Like so many underdeveloped places, South Africa’s townships (often written off by tourists as undesirable and dangerous) have long been rich sources of legendary music and culture. As explored in British photographer Simon Weller‘s beautiful new book “South African Township Barbershops & Salons,” proprietors take great pride in designing their businesses, which function as much more than a place to get a haircut—in spite of their humble surroundings.
Signage alone speaks to a tradition of sign painting. Weller—with help from revered South African designer and book contributor Garth Walker—shows the effort put into personalizing salons, from the homemade graphics to a signature style of cut.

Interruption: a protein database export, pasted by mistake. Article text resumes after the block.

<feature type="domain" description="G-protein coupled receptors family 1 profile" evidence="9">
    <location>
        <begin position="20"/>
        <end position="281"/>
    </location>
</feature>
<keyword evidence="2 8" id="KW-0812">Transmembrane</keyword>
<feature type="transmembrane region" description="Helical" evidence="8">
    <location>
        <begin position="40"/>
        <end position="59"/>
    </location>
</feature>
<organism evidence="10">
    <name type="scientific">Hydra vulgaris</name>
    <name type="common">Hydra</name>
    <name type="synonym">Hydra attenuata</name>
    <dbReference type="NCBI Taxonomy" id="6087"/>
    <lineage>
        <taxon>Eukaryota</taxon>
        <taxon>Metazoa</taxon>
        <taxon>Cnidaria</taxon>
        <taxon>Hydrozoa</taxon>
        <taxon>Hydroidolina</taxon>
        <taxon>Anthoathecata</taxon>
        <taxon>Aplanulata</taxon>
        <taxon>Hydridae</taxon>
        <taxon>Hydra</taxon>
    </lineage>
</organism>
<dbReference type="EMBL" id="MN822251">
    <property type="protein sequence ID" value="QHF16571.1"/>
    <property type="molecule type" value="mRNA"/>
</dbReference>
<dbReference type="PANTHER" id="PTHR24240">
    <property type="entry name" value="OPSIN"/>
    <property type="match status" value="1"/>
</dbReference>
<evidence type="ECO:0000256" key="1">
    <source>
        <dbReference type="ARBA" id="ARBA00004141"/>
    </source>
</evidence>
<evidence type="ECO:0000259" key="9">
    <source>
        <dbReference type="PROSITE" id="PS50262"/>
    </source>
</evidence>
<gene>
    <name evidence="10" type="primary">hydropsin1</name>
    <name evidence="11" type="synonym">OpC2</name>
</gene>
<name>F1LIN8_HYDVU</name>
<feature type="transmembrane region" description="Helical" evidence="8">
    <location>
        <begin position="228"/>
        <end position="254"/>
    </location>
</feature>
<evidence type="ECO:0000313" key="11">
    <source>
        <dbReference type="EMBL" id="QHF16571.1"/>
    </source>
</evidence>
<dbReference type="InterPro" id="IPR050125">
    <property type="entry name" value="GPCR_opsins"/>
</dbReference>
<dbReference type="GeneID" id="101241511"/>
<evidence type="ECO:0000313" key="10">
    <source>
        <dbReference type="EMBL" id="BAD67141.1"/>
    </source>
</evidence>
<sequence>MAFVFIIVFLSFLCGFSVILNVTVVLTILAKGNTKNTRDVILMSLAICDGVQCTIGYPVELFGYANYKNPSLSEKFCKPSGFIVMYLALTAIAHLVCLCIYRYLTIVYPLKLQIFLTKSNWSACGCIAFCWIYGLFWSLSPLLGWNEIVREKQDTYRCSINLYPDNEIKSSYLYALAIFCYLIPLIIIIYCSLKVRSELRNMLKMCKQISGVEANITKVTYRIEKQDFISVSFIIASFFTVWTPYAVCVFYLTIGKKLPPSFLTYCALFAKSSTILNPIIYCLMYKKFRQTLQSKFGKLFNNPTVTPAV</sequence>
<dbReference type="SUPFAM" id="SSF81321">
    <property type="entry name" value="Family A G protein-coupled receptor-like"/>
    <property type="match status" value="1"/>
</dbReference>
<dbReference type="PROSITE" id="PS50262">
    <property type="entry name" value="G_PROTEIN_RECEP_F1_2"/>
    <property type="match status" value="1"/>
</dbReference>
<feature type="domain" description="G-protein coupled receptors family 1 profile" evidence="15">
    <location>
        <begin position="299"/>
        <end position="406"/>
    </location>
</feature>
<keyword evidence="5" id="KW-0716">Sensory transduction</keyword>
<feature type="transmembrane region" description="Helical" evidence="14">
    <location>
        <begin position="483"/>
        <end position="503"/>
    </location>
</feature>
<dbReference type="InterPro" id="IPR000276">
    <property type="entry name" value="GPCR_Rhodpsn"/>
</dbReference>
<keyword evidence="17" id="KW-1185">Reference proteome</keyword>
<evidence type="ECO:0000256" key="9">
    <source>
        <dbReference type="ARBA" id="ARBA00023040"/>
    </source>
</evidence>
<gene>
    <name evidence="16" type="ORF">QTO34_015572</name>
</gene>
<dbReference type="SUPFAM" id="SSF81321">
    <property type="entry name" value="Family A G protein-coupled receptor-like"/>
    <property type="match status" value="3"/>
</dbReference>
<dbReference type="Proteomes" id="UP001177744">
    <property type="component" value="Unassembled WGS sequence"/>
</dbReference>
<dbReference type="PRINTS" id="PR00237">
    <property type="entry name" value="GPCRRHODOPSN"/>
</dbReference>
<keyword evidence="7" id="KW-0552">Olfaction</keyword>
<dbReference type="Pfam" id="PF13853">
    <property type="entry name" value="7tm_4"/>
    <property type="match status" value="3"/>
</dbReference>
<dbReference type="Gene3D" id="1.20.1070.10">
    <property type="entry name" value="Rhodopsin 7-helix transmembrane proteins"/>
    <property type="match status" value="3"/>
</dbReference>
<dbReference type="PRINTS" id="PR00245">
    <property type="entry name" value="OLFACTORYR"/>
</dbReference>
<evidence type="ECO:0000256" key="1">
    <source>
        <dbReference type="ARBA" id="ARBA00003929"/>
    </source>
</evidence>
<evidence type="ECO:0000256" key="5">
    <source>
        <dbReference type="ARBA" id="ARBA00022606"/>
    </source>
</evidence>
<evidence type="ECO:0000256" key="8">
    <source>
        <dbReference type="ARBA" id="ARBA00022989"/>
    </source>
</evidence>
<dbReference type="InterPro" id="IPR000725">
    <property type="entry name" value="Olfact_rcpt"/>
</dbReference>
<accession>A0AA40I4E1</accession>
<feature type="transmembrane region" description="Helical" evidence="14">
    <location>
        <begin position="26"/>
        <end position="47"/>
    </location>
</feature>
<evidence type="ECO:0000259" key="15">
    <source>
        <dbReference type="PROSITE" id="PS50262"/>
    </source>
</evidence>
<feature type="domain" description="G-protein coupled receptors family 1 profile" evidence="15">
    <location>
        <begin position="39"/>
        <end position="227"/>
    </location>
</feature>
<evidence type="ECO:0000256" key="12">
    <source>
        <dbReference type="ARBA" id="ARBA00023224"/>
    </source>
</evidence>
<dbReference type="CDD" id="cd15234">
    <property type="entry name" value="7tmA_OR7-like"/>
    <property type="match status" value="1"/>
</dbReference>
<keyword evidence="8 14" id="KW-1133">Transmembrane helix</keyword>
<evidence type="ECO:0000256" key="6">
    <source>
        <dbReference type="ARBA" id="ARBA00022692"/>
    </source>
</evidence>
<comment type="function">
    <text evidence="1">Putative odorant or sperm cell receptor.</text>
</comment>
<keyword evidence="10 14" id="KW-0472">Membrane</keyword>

From “Judgment Day” to “Boys II Men” salons and those tucked behind the doors of shipping containers, Weller’s bright portraits sheds light on a rarely-seen side of the country, a testament to the hopeful spirit that remains in these communities even as they continue to suffer the effects of apartheid.
Interviews with store owners, sign makers and customers help flesh out the story, positioning the spaces as not just salons and barber shops, but as community centers for socializing, gossip, networking and other connection-making.
“South African Township Barbershops & Salons” sells from Amazon.